The Stirring Debate Over Labour’s proposed Suite of Workers' Rights Reforms

The Stirring Debate Over Labour’s proposed Suite of Workers’ Rights Reforms

“We are not going to be content with just the soup and the pudding, we want the full three course meal.” said John Hendy KC sharing his views in the wake of current discussions around Labour’s green paper, A New Deal for Working People.  The green paper was originally published in October 2022 and recently publicised on Labour’s website.

Labour’s new deal proposes a ban on zero hours contracts, an end to fire and rehire, and stronger flexible working rights among other drastic shifts to the Employment landscape. In autumn 2023, Labour promised to bring these changes through an employment bill in its first 100 days, if elected.

In contrast to John Hendry KC’s words of support for Labour’s ambitious promise, it appears that business leaders have a differing view on these proposals and are lobbying the current Labour leadership to water these down.  Alex Hall-Chen, of the Institute of Directors, told the Times: “The concern we have is that if Labour went ahead with the ”full fat” version of some of these proposals they will impose very significant costs on businesses at a time when many companies are struggling with a difficult trading environment”.  Similar fears have been disclosed by other business leaders that such changes may risk British businesses becoming uncompetitive internationally.

 A fuller picture of Labour’s proposed reforms to employment law is set out below:

  • Raising the national minimum wage to cover the cost of living, paying travel time in sectors with multiple working sites, banning unpaid internships, raising the rate of statutory sick pay and making it available to all.
  • Strengthening collective bargaining, including establishing “fair pay agreements”.
  • Creating a single “worker” status (rather than the current distinction between “worker” and “employee”), with the same basic rights to sick pay, holiday pay, parental leave and unfair dismissal protection.  This would mean a great many individuals who do not currently have unfair dismissal rights, gaining that protection. 
  • Removing qualifying periods for these rights, including unfair dismissal.  Unfair dismissal rights would, however, be subject to “contractual probationary periods”.  This gives rise to a number of questions including how long a probationary period an employer would be entitled to use.
  • Extending statutory maternity and paternity leave, reviewing shared parental leave, introducing bereavement leave.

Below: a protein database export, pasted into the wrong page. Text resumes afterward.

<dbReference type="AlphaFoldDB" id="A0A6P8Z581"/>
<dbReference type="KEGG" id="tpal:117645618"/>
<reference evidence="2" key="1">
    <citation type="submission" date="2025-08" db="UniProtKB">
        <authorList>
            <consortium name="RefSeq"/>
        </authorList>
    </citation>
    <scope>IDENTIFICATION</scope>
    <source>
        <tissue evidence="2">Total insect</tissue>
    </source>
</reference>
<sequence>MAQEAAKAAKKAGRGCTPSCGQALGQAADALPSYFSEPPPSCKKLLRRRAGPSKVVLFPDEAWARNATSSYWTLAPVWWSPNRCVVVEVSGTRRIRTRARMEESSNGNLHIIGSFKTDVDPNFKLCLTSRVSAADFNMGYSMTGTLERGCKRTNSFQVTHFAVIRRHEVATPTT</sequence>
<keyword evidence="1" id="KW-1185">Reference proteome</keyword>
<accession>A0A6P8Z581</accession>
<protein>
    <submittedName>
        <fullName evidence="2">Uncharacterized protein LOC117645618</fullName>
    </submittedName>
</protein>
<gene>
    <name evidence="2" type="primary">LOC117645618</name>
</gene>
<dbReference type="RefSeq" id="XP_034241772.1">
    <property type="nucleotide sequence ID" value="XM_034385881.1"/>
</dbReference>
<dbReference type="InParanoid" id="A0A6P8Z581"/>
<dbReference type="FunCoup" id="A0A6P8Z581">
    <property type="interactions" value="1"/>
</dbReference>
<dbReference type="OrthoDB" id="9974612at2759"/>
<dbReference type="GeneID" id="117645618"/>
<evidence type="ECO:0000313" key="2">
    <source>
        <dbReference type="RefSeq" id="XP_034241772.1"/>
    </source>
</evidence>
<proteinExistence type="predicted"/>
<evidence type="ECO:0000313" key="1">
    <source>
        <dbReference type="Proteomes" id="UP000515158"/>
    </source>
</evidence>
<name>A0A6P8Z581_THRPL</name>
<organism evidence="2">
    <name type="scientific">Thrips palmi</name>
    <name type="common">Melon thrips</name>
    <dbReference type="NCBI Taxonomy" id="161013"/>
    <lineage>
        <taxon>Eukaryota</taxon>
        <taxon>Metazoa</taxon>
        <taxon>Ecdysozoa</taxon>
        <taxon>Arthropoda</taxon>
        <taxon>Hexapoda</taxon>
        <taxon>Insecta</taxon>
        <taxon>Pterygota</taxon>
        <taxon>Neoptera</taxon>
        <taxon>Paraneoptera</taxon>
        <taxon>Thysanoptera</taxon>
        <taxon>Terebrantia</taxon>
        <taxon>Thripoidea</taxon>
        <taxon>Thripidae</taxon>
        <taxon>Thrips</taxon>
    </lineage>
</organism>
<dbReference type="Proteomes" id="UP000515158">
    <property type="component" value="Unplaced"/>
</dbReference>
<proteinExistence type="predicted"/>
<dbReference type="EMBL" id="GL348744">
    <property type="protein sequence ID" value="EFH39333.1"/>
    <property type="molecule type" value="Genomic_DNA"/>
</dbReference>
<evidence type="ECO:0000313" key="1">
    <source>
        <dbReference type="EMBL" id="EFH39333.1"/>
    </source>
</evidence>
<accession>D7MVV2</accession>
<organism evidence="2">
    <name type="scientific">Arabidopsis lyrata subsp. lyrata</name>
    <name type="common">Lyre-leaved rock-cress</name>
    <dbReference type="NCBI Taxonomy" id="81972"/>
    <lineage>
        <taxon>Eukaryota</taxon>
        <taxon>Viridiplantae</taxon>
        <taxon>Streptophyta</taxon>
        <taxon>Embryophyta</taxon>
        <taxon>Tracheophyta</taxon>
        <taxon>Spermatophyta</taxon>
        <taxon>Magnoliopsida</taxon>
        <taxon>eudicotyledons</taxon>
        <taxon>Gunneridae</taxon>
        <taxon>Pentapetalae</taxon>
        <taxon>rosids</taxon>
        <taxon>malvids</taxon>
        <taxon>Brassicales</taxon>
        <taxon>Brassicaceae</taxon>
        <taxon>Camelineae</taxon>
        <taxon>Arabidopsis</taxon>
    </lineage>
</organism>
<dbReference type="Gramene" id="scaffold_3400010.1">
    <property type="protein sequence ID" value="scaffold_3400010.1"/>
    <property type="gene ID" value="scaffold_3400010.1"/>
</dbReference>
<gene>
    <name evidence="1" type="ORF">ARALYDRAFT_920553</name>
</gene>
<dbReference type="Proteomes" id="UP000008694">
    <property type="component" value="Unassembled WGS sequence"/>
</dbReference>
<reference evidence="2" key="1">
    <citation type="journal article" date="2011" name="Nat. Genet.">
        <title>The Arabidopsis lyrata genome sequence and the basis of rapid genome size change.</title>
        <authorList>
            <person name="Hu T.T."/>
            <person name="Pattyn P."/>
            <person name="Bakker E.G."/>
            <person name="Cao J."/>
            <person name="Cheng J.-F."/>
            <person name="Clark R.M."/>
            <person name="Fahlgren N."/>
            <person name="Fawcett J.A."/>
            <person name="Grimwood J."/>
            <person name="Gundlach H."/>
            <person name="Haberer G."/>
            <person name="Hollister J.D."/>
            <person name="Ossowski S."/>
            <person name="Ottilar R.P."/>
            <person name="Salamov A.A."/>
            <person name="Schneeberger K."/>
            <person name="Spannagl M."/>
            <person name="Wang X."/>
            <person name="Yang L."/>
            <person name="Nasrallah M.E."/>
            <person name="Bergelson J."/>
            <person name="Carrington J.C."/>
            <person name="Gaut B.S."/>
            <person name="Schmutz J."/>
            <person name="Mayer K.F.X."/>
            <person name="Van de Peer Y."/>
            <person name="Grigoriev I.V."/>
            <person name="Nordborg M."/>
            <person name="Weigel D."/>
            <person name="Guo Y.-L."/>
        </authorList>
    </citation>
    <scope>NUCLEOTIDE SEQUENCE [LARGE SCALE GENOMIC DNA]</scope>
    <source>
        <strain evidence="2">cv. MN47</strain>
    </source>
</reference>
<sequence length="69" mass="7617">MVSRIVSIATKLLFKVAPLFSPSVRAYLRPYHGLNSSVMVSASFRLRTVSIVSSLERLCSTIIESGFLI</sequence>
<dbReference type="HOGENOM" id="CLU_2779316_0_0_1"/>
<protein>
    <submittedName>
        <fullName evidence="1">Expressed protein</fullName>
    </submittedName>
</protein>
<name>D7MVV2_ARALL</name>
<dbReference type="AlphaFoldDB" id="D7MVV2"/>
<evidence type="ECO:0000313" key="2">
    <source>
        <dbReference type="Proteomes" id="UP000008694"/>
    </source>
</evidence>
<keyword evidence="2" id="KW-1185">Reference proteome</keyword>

• Making it unlawful, except in specific circumstances, to dismiss a woman in the six month period after returning to work following pregnancy.
  • Banning zero hours contracts and “fire and rehire” practices
  • Introducing a new right to “switch off” from digital devices, and to protect workers from remote surveillance.
  • Repealing the Trade Union Act 2016, simplifying the recognition process, allowing electronic balloting and establishing a single enforcement body.
  • Extending the time limit for bringing employment tribunal claims, removing statutory compensation caps and introducing personal liability for company directors if tribunal awards are unpaid by the company.
  • Requiring employers to maintain workplaces that are free from harassment, including by third parties, and making ethnicity pay gap reporting mandatory for employers with more than 250 staff.

Local election results earlier this month have further increased expectations that the Labour Party will return to power after 14 years, in a general election that will take place in the coming months. It remains to be seen, if Labour does return to power, whether these proposals will be implemented in full, or whether business leaders will succeed in their push for watered down reforms. Nonetheless, it is difficult to overstate how far-reaching some of these changes would be.  The changes would have a radical impact on Employment law and would require employers to significantly overhaul their policies and procedures to take account of these legislative shifts.

If you have any questions on this topic, please contact a member of BTO’s Employment Law Team.

This update contains general information only and should not be construed as providing legal or other professional advice.

Laura Salmond, Partner & Accredited Specialist in Employment Law: / 0141 225 5315 Connect with Laura on LinkedIn

Kimberley Tochel, Trainee Solicitor: / 0141 221 8012 / Connect with Kimberley on LinkedIn